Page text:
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CHEM3013 Mass spectrometry Workshop/Assignment 2

Q1. You want to analyse a peptide solution by positive (sample A) and negative (sample B) ion MS. To facilitate ionization, to which samples do you add ammonia and to which sample acetic acid? Why is NH3 and not NaOH added? (0.5 marks)


Q2. Why are the peptides from a tryptic digested protein typically single charged in ESI-MS? Compare to peptides from a protein digest with the OmpT protease. (1 mark)


Q3. Give the relation between the ion velocity and the accelerating electric potential difference.

(0.5 marks)


Q4. Calculate the time of flight (tTOF ) for a proton (mass=1.6726•10-27 kg; charge=1.6022•10- 19 C) that was accelerated by an electric potential difference of 1000 V and is travelling in a field-free  region of length 2 m. (0.5 marks)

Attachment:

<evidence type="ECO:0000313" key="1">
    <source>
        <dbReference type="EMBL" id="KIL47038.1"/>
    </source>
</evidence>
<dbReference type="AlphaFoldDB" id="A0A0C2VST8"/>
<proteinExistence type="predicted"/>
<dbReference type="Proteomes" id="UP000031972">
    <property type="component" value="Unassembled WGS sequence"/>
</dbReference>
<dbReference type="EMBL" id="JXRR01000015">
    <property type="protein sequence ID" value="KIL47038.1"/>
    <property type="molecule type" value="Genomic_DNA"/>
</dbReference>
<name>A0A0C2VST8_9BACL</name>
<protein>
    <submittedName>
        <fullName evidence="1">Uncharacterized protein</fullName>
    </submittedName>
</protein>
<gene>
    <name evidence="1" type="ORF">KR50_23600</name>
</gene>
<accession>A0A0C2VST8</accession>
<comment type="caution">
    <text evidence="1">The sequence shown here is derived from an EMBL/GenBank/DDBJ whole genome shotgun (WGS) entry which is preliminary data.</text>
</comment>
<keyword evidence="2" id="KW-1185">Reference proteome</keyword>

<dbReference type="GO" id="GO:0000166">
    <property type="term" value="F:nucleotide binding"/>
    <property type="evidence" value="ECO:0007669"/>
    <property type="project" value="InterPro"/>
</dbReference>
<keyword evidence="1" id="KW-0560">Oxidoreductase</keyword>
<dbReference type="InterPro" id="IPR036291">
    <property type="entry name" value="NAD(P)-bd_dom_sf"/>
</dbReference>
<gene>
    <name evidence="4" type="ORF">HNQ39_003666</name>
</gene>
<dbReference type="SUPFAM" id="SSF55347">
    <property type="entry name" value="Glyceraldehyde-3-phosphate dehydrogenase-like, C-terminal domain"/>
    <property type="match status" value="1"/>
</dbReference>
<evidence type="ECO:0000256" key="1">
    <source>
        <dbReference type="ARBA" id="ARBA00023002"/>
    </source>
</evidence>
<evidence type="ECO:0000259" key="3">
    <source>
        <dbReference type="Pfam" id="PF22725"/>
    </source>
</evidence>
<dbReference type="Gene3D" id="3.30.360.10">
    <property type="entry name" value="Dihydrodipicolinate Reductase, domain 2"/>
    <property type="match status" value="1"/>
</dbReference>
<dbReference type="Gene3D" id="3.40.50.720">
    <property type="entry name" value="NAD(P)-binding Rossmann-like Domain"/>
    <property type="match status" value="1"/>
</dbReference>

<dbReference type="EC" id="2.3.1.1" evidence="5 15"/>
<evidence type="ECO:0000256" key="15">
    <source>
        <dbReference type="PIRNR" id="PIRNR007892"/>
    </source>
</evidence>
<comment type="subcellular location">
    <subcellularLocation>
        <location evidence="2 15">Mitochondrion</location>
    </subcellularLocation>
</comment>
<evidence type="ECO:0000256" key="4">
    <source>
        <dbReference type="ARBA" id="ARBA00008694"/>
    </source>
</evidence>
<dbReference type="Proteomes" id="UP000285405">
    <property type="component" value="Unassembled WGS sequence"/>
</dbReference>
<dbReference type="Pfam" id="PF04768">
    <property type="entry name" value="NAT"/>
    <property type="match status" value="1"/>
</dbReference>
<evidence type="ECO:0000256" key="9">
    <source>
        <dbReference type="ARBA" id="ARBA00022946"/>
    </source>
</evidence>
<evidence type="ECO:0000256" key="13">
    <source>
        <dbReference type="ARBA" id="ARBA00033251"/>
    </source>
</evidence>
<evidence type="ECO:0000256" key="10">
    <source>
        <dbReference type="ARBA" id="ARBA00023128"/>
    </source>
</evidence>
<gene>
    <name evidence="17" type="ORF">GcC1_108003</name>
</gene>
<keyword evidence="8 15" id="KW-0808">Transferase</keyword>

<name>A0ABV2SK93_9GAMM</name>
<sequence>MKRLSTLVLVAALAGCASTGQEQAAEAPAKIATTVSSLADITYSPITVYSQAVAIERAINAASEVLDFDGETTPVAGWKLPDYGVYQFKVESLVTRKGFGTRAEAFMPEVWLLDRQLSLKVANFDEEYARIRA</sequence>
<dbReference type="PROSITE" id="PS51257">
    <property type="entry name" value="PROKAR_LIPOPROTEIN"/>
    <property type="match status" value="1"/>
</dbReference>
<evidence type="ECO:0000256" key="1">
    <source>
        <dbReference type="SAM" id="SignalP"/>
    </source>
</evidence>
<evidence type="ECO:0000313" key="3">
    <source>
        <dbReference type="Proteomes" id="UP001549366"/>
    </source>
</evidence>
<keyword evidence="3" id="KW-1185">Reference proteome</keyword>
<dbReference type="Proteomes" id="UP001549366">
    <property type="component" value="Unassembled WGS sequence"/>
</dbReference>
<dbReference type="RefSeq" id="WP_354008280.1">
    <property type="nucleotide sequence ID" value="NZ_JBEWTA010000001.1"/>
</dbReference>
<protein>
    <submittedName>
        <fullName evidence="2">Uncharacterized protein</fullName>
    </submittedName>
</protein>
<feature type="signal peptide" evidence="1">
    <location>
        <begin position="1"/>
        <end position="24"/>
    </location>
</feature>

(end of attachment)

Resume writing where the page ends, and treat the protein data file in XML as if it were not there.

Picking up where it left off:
Q5. Repeat the calculation from Q4 with molecules of masses 1000 Da and 1001 Da and draw conclusions on the required acquisition speed of the detector. (0.5 marks)

Q6. Below are the full scan MS spectrum (upper panel) and the MS/MS spectrum of the double charged ion at m/z=740.7 Da (lower panel) of a tryptic peptide obtained from bovine serum albumin. Also           indicated are the y-ions (upper row) and a short series of b-ions. Identify the peptide. (1.5 marks)



Mass of a peptide is the sum of peptide units + H +OH

m = Si    + mh 2o


Q7. Describe the ions that are produced when a peptide is fragmented in low energy collision. (1.5 marks)

Q8. Describe an application where targeted mass spectrometry using an inclusion list might be used. (1.0 mark)

Q9. Briefly explain how iTRAQ works. (1.5 marks)

Q10. Give two reasons why in DXMS analyses the protein is digested with pepsin. (1.5 marks)